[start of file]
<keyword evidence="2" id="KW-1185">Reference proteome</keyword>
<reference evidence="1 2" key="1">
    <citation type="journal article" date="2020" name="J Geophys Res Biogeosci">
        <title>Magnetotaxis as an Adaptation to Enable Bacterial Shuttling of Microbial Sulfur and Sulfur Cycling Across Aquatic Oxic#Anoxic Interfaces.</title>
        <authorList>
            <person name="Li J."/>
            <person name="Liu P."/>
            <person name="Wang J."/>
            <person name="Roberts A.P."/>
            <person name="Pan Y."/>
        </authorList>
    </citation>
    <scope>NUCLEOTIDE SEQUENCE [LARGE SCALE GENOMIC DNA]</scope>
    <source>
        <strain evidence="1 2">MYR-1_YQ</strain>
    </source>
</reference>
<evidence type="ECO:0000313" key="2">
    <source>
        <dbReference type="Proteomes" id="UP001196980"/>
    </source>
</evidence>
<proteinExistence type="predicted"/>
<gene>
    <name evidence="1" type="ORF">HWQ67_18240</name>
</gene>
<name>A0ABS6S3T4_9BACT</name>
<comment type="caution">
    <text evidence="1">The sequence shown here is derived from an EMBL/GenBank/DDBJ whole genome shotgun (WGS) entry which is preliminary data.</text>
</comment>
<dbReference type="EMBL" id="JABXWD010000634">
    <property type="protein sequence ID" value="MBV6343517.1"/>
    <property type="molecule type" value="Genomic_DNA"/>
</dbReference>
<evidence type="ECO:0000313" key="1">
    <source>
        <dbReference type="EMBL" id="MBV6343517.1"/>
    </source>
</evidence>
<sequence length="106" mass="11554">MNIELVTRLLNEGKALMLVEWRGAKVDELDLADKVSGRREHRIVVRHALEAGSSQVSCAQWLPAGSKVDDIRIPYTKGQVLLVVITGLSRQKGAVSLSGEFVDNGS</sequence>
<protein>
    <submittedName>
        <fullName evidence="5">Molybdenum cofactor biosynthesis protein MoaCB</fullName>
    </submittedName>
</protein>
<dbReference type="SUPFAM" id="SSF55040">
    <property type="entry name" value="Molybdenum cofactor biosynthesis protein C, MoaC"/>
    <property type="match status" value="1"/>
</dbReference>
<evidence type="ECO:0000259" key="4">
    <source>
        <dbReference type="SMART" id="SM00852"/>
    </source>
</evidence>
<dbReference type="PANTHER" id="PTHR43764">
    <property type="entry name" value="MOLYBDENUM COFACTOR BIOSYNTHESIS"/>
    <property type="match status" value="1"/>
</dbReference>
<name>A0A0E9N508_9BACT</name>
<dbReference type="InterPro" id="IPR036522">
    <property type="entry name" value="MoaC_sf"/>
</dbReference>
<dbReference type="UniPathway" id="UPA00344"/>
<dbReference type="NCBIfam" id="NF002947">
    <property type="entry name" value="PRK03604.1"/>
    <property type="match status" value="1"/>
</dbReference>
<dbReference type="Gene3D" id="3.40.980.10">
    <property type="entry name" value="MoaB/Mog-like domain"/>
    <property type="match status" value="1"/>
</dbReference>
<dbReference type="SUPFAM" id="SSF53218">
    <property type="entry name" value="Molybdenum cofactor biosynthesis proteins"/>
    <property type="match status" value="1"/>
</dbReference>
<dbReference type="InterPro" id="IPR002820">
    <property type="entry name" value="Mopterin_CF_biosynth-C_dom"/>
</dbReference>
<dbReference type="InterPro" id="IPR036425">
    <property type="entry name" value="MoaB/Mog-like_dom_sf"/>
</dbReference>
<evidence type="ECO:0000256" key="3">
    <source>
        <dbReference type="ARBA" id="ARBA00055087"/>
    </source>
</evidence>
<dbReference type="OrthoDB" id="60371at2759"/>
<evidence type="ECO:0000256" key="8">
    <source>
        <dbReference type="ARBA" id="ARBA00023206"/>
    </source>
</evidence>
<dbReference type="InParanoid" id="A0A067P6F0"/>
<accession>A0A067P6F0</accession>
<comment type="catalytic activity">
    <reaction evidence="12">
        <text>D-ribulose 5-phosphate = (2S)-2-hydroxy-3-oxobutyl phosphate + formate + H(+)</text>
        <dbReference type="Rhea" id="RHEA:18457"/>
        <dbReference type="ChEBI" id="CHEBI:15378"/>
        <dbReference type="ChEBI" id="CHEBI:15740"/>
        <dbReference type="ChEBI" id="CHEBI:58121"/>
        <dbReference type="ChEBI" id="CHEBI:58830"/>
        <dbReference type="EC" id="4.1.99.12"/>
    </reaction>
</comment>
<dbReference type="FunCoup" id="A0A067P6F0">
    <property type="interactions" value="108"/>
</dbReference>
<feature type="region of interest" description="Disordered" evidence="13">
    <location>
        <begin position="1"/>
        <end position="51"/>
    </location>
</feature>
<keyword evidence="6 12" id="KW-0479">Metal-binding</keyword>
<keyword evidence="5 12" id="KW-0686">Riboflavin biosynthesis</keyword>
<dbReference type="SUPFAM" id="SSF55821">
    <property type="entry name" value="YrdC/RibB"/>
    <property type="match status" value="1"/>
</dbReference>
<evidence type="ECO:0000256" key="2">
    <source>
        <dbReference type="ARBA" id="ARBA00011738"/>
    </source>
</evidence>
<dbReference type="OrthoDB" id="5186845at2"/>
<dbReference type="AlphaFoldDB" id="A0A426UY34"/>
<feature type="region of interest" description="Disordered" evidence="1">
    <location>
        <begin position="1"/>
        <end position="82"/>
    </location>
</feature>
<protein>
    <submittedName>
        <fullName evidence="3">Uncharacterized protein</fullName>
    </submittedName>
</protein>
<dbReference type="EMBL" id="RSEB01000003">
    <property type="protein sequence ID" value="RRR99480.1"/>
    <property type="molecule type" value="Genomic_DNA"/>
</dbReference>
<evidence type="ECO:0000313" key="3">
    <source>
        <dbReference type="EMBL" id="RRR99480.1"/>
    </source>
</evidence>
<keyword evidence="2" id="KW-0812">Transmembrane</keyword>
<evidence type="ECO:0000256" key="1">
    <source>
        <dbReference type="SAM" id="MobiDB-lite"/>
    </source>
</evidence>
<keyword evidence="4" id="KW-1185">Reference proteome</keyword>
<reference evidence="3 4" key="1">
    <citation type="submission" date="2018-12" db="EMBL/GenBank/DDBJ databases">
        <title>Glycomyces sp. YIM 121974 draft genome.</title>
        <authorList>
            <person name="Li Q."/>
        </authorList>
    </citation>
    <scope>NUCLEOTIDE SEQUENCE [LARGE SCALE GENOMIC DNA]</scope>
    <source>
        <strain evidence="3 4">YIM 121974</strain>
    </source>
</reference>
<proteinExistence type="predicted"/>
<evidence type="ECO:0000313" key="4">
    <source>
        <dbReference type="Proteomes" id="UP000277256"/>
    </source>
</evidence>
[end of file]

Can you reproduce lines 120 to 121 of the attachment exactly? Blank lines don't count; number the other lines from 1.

</dbReference>
<evidence type="ECO:0000256" key="2">